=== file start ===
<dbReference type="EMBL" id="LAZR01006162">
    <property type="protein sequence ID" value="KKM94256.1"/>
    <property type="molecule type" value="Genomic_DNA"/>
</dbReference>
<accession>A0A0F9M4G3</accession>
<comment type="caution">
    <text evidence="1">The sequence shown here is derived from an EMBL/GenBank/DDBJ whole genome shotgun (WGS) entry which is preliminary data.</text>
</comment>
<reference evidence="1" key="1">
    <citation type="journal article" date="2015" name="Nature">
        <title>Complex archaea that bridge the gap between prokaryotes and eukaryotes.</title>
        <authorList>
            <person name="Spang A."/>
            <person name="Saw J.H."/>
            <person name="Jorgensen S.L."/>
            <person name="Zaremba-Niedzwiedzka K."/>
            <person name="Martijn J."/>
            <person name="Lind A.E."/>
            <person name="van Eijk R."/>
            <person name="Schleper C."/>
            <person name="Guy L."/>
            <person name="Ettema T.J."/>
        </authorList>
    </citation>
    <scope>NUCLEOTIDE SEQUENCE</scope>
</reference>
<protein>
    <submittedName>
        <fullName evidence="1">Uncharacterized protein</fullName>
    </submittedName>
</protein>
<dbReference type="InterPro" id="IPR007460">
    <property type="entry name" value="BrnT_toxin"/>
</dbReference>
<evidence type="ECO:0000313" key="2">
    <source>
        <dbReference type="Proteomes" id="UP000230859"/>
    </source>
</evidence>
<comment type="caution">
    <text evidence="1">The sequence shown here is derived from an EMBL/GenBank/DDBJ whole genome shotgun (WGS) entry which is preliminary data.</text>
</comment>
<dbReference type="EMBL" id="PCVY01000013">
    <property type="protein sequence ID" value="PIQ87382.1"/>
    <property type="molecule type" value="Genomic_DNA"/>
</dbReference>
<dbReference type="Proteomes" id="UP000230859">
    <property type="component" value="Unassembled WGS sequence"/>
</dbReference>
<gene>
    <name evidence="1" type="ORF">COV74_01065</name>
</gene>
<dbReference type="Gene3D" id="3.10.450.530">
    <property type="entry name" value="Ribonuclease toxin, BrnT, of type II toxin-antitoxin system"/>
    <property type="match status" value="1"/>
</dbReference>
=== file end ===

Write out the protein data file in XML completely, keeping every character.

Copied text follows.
<dbReference type="EMBL" id="LAZR01006162">
    <property type="protein sequence ID" value="KKM94256.1"/>
    <property type="molecule type" value="Genomic_DNA"/>
</dbReference>
<accession>A0A0F9M4G3</accession>
<comment type="caution">
    <text evidence="1">The sequence shown here is derived from an EMBL/GenBank/DDBJ whole genome shotgun (WGS) entry which is preliminary data.</text>
</comment>
<reference evidence="1" key="1">
    <citation type="journal article" date="2015" name="Nature">
        <title>Complex archaea that bridge the gap between prokaryotes and eukaryotes.</title>
        <authorList>
            <person name="Spang A."/>
            <person name="Saw J.H."/>
            <person name="Jorgensen S.L."/>
            <person name="Zaremba-Niedzwiedzka K."/>
            <person name="Martijn J."/>
            <person name="Lind A.E."/>
            <person name="van Eijk R."/>
            <person name="Schleper C."/>
            <person name="Guy L."/>
            <person name="Ettema T.J."/>
        </authorList>
    </citation>
    <scope>NUCLEOTIDE SEQUENCE</scope>
</reference>
<protein>
    <submittedName>
        <fullName evidence="1">Uncharacterized protein</fullName>
    </submittedName>
</protein>
<dbReference type="InterPro" id="IPR007460">
    <property type="entry name" value="BrnT_toxin"/>
</dbReference>
<evidence type="ECO:0000313" key="2">
    <source>
        <dbReference type="Proteomes" id="UP000230859"/>
    </source>
</evidence>
<comment type="caution">
    <text evidence="1">The sequence shown here is derived from an EMBL/GenBank/DDBJ whole genome shotgun (WGS) entry which is preliminary data.</text>
</comment>
<dbReference type="EMBL" id="PCVY01000013">
    <property type="protein sequence ID" value="PIQ87382.1"/>
    <property type="molecule type" value="Genomic_DNA"/>
</dbReference>
<dbReference type="Proteomes" id="UP000230859">
    <property type="component" value="Unassembled WGS sequence"/>
</dbReference>
<gene>
    <name evidence="1" type="ORF">COV74_01065</name>
</gene>
<dbReference type="Gene3D" id="3.10.450.530">
    <property type="entry name" value="Ribonuclease toxin, BrnT, of type II toxin-antitoxin system"/>
    <property type="match status" value="1"/>
</dbReference>